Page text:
Third, the direction of the film was just awful. Sorry, but you know how I said it was like an 80’s HBO theatre special? Let me amend that by saying it was like an 80’s HBO theatre special run through Adobe After Effects. Someone didn’t trust the actors to keep our attention and insisted on inserting all kinds of graphics and animation over the performers. Particularly distracting was the sheet music frame around the Scottish number and the floating business cards around their event-related medley. Ick. But what do you expect? The director was Stuart Ross, the man who conceived, wrote, and directed the stage show. All he’s credited with directing on IMDB are this film, one episode of Frasier, and one episode of Veronica’s Closet. It looks like Dad ran Baby’s first birthday through some cheesy iMovie effects.

And finally, the film boasts that it has original cast members from the stage show. Well, David Engel, who plays the bass vocalist Smudge is pretty cool. He’s my favorite performer, all told, in the film. He’s adorably goofy, but not too annoying, and gets an awesome “stud moment” late in the show. But Stan Chandler, who plays the first tenor Jinx is looking… well, like he should be 20 years younger. Oddly, so does Larry Raben, who plays Sparky, the “cut up” of the group. I’m not sure why he was cast, since he was not in the original cast and he’s playing the role created by one of my favorites — Jason Graae. Not sure what Jason’s been up to lately. He must be lying low. The fourth member, Frankie was played by Daniel Reichard of Jersey Boys fame. He was pretty good, but I can’t say I have the same attraction to him that Chris does. He’s a little too pretty.

The evening was not bad by any means, however. There is a singalong component to Forever Plaid, which I love under most contexts. I was singing my lungs out to “Matilda” along with a few others in the audience. And the after-film performance had a bit of that too. It was kind of difficult, since there were only 17 people in our audience at the Fenway 13 cinema (including the four of us who got in on Chris’s press comps), and the live performance tried to divide us into four-part harmony. But WTF. I took the high road and sang the first tenor in falsetto because there were so few people there to be embarrassed in front of.

But there were two really special parts of the evening. In the post-film performance, the Plaids trot out — OMG — Carol Effing Channing!!! She sings “Diamonds Are A Girl’s Best Friend,” admonishing the audience for applauding after the first verse because “I’m not DZHUN yeyat!” And then the Plaids try to get her to teach “us” how to sing “Sh-boom, Sh-boom. Ya-da-da-da-da, Ya-da-da-da.” But she’s unsure if she’s singing the right number of “Ya-da-da’s.” Priceless. And God knows, this may be the closest I get to seeing her live before she leaves us!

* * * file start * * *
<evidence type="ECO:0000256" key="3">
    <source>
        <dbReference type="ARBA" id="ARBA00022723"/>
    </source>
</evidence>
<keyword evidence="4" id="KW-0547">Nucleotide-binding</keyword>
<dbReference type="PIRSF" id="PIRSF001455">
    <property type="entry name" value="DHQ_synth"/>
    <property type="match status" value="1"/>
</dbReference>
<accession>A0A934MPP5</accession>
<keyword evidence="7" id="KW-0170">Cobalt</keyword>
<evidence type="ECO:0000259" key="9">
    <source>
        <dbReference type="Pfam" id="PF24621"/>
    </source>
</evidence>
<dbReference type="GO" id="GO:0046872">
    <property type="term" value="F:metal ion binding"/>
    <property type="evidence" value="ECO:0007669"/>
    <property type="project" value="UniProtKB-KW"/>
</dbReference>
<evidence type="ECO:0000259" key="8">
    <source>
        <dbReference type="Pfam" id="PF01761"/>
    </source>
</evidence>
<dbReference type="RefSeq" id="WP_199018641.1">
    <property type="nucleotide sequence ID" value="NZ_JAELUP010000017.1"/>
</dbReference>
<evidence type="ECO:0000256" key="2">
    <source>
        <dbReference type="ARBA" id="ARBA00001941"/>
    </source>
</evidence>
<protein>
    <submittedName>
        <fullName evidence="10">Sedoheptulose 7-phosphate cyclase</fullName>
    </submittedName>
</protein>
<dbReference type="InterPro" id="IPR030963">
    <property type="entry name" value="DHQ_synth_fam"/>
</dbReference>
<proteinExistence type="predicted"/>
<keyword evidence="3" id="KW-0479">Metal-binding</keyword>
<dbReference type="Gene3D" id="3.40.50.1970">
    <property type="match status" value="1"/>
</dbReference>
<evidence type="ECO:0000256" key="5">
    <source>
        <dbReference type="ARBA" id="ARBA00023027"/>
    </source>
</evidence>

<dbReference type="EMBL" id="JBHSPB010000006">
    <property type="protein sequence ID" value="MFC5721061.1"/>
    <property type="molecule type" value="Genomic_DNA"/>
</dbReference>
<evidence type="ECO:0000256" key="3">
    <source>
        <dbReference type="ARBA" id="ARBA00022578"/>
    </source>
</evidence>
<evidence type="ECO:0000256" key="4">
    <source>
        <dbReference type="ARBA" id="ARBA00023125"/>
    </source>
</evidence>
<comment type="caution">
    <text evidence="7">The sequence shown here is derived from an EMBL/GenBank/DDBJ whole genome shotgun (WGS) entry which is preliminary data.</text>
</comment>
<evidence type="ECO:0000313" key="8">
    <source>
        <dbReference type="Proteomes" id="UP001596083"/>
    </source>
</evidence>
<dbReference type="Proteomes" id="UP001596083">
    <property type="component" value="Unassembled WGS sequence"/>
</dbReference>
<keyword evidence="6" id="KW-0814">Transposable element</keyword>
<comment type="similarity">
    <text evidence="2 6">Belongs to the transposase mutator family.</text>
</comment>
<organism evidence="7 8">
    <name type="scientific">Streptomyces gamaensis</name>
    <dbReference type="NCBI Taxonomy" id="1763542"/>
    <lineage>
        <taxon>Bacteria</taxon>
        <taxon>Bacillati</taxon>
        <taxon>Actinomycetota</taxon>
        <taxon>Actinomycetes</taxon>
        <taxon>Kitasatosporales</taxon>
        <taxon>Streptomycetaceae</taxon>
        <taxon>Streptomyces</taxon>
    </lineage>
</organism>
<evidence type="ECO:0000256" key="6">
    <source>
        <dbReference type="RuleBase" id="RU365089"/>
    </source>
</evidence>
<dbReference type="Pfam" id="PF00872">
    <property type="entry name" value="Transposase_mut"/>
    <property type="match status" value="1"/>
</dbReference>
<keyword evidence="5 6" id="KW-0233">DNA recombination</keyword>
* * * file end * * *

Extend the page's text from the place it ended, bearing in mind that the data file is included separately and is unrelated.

The other special part was getting to meet Chris and his friend Victor, who he knows from the Boston Gay Men’s Chorus. Such charismatic men, both! At one point, I turned to Michael to explain that Forever Plaid was a bit like Nunsense, but since it had very little plot, it was more like Oil City Symphony. Chris grabbed my hand and said, “You just said Oil City Symphony. We are going to get on just fine.” Or something like that. My heart melted in a totally non-adulturous way.

Here’s to the power of digital media. It can stream Fred Willard live to 17 people in Boston. Or it can make really awesome friends.

posted in 1980s, Friends, Movies, Musicals, Reviews, Theatre, Web | at 1:35 am | 3 Comments
1st July 2009
by Scot

A perfect place for zombies

Carnival of SoulsIn the last two days, I’ve watched a good bit of b-film horror, including Silent Night, Bloody Night, Horror Hotel (aka The City of the Dead), and most of Carnival of Souls. And now, the fog lays low on our street. It’s quite creepy really, and I’ve just looked over our back balcony to the tree-canopied backyard that cannot grow grass, only moss.

I can’t help thinking we need to throw a Thriller party.

I know. That’s so unlike me.

posted in 1980s, Horror, Movies, OMGWTFBBQ!?, Weather | at 12:05 am | 0 Comments
14th September 2008
by Michael

Something I NEVER thought I’d see

So, during the first two or three years of the 1980s, my favorite band was a little South African outfit called Spider.  They had one top 40 hit called “New Romance (It’s A Mystery)” but became better known for a what a couple of their members went on to do after the band broke up.  Anton Fig was their drummer, and he was well-known for performing nightly on the David Letterman show.  Holly Knight played keyboards, and she went on to be a famous songwriter who wrote songs for the likes of Tina Turner, Pat Benatar, Heart, Aerosmith and many, many more.

Having missed my one chance to see them live (they were supposed to open for Alice Cooper at the Cape Cod Coliseum and I bought tickets but the show was cancelled!) and never having known them to shoot a video, I thought my chances of ever seeing them perform — even faking it — were nil.  Well, leave it to YouTube. You’ll recognize the song because Tina Turner went on to make it a huge hit.  However, Spider recorded it first, and this version will always be the one I remember and cherish the most.  (Although it’s edited way down in this clip.)

Feast your eyes on this!

posted in 1980s, Music, Video | at 9:12 pm | 0 Comments